So once you have all of these pieces built, then the connection is pretty straight forward.  Simple plug the Starlink ethernet adapter you modified into the POE injector.  Then plug your patch cable into the other side of the POE injector (non POE side), and then use a normal ethernet patch cable to go either to a PC or router.  Then plug dishy into the ethernet adapter.  Finally plug your buck converter into a DC power supply.  You are now going to have to wait for a few.  It takes dishy a bit to come all the way up to respond.  So don’t panic, but be aware of a few things.

First, if you are plugging dishy into a router, you are going to need to make a static route to for your wan port.  There is a landing page there that gives you access to all of the standard web interface stuff to interact with dishy.  That will also allow the ios or android app to work as well.

That said, I suggest you first test with a direct connection to a PC, and in that case you don’t need to do a thing.  You will have that route already defined.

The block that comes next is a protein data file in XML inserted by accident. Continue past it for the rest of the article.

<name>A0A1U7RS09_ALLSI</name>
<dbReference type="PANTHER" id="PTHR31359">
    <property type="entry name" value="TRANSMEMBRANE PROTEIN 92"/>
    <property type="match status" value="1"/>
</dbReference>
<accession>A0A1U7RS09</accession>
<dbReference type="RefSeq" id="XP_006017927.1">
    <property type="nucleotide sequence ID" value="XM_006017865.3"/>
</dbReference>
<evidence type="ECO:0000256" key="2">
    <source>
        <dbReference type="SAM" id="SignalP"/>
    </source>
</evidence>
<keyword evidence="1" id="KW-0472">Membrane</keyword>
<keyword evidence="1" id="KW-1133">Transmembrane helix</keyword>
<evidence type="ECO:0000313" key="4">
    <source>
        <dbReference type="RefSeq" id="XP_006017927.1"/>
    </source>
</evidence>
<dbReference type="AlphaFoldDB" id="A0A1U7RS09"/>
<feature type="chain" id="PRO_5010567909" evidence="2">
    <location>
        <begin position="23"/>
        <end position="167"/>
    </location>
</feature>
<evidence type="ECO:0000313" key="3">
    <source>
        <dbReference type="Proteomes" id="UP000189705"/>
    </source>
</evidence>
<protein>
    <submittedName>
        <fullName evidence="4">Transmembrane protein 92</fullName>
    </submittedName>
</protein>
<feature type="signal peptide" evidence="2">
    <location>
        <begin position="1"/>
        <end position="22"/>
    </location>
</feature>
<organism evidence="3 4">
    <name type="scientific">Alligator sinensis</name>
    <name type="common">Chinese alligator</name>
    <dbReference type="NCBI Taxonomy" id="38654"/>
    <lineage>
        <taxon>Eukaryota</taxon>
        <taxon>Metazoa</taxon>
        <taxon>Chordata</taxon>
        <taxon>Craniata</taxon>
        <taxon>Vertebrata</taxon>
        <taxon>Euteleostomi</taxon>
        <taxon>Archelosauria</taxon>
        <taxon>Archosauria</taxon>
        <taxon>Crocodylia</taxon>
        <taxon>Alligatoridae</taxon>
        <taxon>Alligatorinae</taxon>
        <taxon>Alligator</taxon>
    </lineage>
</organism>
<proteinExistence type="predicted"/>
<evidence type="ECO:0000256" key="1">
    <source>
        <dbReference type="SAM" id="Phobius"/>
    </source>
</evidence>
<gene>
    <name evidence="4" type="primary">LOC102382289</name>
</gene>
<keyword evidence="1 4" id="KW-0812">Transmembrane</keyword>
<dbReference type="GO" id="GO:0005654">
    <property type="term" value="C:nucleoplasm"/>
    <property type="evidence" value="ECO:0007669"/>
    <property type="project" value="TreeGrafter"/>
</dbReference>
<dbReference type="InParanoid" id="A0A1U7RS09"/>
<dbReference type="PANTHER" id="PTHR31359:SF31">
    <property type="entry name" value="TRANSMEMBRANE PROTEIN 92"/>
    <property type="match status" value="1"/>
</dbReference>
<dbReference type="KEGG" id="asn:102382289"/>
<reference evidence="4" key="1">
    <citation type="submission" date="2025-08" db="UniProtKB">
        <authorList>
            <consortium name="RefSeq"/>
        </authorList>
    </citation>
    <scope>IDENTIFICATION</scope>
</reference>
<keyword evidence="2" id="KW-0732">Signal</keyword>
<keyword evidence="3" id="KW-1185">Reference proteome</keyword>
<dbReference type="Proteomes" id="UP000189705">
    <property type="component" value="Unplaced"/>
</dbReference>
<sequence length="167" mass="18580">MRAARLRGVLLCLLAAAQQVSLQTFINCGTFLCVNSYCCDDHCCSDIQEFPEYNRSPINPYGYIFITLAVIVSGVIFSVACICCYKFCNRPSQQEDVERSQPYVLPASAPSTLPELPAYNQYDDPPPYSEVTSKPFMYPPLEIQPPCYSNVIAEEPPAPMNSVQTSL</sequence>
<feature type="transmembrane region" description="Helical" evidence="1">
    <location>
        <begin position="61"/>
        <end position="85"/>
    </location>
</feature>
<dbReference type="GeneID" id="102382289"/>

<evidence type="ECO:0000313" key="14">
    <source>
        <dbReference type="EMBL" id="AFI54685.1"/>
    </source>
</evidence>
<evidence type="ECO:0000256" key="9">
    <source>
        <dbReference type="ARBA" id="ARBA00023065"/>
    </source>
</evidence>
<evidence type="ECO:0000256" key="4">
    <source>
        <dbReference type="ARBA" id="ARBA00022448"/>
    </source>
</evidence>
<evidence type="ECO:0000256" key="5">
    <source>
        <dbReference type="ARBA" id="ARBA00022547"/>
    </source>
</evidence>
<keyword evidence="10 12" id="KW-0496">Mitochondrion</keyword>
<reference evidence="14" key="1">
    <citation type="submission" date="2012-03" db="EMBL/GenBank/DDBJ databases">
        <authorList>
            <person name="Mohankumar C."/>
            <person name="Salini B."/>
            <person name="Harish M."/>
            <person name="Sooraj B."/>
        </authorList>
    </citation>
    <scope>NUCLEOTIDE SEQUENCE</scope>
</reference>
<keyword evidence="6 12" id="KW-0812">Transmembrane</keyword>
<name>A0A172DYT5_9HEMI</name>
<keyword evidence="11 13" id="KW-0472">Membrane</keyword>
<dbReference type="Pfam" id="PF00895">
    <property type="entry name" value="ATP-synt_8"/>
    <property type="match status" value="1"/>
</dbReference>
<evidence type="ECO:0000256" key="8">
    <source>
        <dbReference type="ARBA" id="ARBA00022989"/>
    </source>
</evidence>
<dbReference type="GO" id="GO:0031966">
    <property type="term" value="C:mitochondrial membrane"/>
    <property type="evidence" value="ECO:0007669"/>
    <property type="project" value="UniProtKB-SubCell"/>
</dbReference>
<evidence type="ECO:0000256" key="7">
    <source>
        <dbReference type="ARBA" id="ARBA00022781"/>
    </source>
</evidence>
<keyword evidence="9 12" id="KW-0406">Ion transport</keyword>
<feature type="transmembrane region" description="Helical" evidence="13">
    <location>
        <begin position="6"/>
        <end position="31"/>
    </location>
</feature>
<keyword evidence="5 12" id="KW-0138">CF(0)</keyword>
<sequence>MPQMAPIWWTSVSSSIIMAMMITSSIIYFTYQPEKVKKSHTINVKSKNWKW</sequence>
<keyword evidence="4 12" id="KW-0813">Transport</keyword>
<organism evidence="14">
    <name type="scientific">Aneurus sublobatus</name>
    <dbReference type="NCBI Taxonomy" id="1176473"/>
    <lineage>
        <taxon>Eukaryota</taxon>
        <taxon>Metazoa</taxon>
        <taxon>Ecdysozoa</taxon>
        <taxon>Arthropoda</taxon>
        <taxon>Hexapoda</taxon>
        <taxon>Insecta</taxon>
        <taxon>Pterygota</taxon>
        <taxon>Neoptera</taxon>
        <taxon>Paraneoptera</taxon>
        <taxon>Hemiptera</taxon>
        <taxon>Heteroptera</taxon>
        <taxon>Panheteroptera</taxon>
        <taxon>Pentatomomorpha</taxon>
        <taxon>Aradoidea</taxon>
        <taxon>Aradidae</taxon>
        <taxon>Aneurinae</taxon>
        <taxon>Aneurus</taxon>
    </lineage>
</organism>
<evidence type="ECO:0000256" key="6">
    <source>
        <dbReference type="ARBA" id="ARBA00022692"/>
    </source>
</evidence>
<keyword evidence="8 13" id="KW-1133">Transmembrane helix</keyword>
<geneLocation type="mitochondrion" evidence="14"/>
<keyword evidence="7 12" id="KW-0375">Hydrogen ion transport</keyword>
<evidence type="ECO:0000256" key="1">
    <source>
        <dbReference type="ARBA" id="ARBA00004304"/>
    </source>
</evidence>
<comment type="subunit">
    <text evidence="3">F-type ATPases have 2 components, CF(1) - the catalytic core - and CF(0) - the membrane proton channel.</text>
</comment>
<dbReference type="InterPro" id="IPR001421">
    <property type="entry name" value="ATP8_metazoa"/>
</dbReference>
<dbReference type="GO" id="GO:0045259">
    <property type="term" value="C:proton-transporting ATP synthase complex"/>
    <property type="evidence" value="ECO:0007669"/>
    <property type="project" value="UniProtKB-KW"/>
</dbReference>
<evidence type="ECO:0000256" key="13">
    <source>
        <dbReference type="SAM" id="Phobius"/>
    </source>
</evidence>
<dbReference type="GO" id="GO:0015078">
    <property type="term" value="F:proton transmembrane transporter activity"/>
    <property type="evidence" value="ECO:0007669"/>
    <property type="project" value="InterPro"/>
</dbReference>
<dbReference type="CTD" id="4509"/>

Well with great nervousness about blowing up my new dishy, I went ahead and applied power.  I had this directly connected to my pc, and sure enough I saw an ethernet link and traffic.  Clearly, this was going to work.

After a bit of time, I was issued an IP address, and going to lead to the dishy page.  This clearly works.  There is no router involved here, and is a direct connection.

I wanted to set this up before I went remote again, so I am roaming, but even then I am seeing just fine speeds.  So success and am looking forward to installing this at the off grid cabin this Friday!